JERUSALEM — Israeli soldiers and tanks swept into the northern Gaza Strip on Sunday in what the military said was the latest attempt to prevent Palestinian militants from firing rockets into communities in southern Israel.
The sweeps into Beit Hanoun and Jabaliya followed a series of attacks by militants firing homemade Kassam rockets into Israeli towns across the border from the Gaza Strip. One of those volleys early Sunday injured an Israeli woman in the town of Sderot, which has been a frequent target.
Later, an Israeli factory worker was seriously injured when mortars struck an industrial park next to the Erez crossing between Israel and Gaza.
Defense Minister Shaul Mofaz said he had instructed the army to take vigorous action against militants who fire mortars and rockets into Jewish settlements inside Gaza and across the border into Israel.
A military spokeswoman said an Israeli soldier had been wounded by an antitank missile during the operation, which was scaled back by evening.
A Palestinian cameraman for an Israeli television station was wounded by military gunfire, Israeli media reported. The military spokeswoman said she had no immediate information on the shooting.
The incursion into northern Gaza began hours after a separate Israeli operation ended in Khan Yunis, in the southern portion of the coastal strip. Israeli forces sought in recent days there to stem rocket fire into Jewish settlements nearby.
The newest Gaza operation took place not far from where the interim Palestinian leader, Mahmoud Abbas, was campaigning in his bid to be elected president of the Palestinian Authority.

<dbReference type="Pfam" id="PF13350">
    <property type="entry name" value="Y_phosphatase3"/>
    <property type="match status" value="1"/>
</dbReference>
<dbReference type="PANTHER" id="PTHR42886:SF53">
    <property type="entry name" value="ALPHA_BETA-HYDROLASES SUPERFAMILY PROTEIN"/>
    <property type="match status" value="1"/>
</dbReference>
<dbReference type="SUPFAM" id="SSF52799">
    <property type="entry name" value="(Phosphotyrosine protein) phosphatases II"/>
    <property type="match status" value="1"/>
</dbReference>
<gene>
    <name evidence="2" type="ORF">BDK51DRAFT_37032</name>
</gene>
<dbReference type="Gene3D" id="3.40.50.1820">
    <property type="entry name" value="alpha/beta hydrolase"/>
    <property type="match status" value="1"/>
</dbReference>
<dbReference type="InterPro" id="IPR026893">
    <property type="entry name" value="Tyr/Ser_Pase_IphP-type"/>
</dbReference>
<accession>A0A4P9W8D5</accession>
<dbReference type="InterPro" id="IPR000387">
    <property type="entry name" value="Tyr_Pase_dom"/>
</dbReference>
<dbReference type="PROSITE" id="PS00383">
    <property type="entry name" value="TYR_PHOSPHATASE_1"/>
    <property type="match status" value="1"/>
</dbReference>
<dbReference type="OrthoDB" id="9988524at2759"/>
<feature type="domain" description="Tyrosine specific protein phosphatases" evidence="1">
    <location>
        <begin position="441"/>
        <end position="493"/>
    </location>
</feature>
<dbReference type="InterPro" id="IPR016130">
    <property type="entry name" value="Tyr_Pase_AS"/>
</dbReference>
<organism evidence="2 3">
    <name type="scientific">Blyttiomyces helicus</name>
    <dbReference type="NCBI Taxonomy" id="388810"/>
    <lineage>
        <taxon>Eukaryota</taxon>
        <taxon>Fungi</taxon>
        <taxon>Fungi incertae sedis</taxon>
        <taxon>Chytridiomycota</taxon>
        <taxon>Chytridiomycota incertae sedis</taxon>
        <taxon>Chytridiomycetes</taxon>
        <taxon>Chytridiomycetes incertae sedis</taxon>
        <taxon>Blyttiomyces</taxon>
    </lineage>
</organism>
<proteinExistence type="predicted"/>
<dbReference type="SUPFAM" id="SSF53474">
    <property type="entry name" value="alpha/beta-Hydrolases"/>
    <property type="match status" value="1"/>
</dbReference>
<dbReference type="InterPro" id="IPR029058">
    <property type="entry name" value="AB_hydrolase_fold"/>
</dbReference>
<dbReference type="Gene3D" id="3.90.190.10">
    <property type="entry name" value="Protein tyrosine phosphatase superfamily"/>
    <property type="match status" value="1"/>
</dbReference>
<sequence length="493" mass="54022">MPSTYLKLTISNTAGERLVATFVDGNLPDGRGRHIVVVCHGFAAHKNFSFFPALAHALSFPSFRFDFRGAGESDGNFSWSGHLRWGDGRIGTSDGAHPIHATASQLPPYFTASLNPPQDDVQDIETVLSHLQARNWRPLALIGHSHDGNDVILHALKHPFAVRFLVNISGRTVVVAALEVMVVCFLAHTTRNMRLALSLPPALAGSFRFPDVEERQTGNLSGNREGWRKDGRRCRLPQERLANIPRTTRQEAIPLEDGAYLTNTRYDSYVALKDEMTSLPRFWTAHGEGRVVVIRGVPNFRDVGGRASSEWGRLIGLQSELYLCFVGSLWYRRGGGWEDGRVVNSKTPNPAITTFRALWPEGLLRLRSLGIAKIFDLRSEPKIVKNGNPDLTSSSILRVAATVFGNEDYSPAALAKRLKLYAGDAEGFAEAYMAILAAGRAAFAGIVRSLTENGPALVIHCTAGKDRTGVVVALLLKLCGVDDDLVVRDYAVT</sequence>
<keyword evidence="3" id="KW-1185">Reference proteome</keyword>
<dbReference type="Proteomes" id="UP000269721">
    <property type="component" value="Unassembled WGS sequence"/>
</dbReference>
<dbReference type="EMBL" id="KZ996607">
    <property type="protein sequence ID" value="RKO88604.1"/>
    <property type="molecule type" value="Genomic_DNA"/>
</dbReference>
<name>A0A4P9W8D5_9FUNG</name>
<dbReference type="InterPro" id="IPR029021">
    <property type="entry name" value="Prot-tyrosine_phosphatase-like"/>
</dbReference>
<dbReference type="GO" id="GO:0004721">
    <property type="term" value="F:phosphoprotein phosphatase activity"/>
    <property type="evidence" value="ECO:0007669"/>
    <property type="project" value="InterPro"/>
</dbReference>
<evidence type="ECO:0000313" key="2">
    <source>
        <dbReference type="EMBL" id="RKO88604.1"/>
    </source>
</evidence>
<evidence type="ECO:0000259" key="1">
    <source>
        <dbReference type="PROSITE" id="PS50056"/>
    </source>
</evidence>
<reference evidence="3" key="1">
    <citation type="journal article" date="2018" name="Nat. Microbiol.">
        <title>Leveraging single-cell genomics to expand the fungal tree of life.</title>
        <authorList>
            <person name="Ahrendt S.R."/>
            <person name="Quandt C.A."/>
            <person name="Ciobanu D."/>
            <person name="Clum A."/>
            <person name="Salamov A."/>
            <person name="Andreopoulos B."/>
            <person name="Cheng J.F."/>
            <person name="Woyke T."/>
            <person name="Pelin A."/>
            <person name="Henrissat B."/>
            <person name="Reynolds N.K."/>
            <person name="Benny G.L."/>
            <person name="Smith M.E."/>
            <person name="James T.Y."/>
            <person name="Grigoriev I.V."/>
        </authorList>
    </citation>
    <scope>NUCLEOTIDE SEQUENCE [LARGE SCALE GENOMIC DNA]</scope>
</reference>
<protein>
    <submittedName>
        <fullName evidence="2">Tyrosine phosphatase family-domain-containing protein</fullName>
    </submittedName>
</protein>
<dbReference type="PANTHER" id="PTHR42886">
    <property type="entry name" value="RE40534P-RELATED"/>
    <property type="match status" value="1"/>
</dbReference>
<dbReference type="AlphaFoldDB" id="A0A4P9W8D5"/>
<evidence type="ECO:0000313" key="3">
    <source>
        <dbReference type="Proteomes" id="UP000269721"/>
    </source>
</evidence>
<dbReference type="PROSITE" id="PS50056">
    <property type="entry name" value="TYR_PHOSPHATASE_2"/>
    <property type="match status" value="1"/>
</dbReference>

Abbas, largely viewed as a pragmatist, replaced Yasser Arafat as head of the Palestine Liberation Organization. He has called for an end to armed resistance against Israel, but used recent campaign events to solidify his support among the militants and their backers.
On Sunday, Secretary of State Colin L. Powell said he found "disturbing" a photograph of Abbas being carried on the shoulders of a Palestinian militant leader during a recent appearance in the West Bank.
Interviewed on NBC's "Meet the Press," Powell said, however, that he believed Abbas recognized "the need to end terror and the need to try to persuade all segments of the Palestinian population to move away from terror and to move toward this opportunity for peace."
Powell said that if Abbas wins next Sunday's election, "I think he knows that the only way forward with a successful election behind him is to reform the Palestinian Authority, end corruption, make sure that it's an authority that rests on law, reform the security services."
Abbas has said that armed struggle has done more harm than good to Palestinians. He criticized the Kassam rocket attacks during a campaign appearance Sunday, Associated Press reported, saying they invited Israeli retaliation.
The latest poll, issued Sunday, had Abbas leading in the campaign by a nearly 3 to 1 margin over his nearest competitor.
The poll, by the Palestinian Center for Policy and Survey Research, showed Abbas with the support of 65% of respondents who planned to vote, compared with 22% for Mustafa Barghouti, a physician and human rights activist. The poll had a margin of error of 3 percentage points.
Abbas is more popular in the Gaza Strip, a stronghold of militant groups such as Hamas, than in the West Bank, according to the poll.
In other developments, Israeli Prime Minister Ariel Sharon told his Cabinet on Sunday that he intended to seek ministers' final approval this month for his planned withdrawal of settlers and soldiers from Gaza and a small portion of the West Bank, Israeli media reported.
The Cabinet vote would come more than a month earlier than planned in order to give settlers time to evacuate before being ordered out.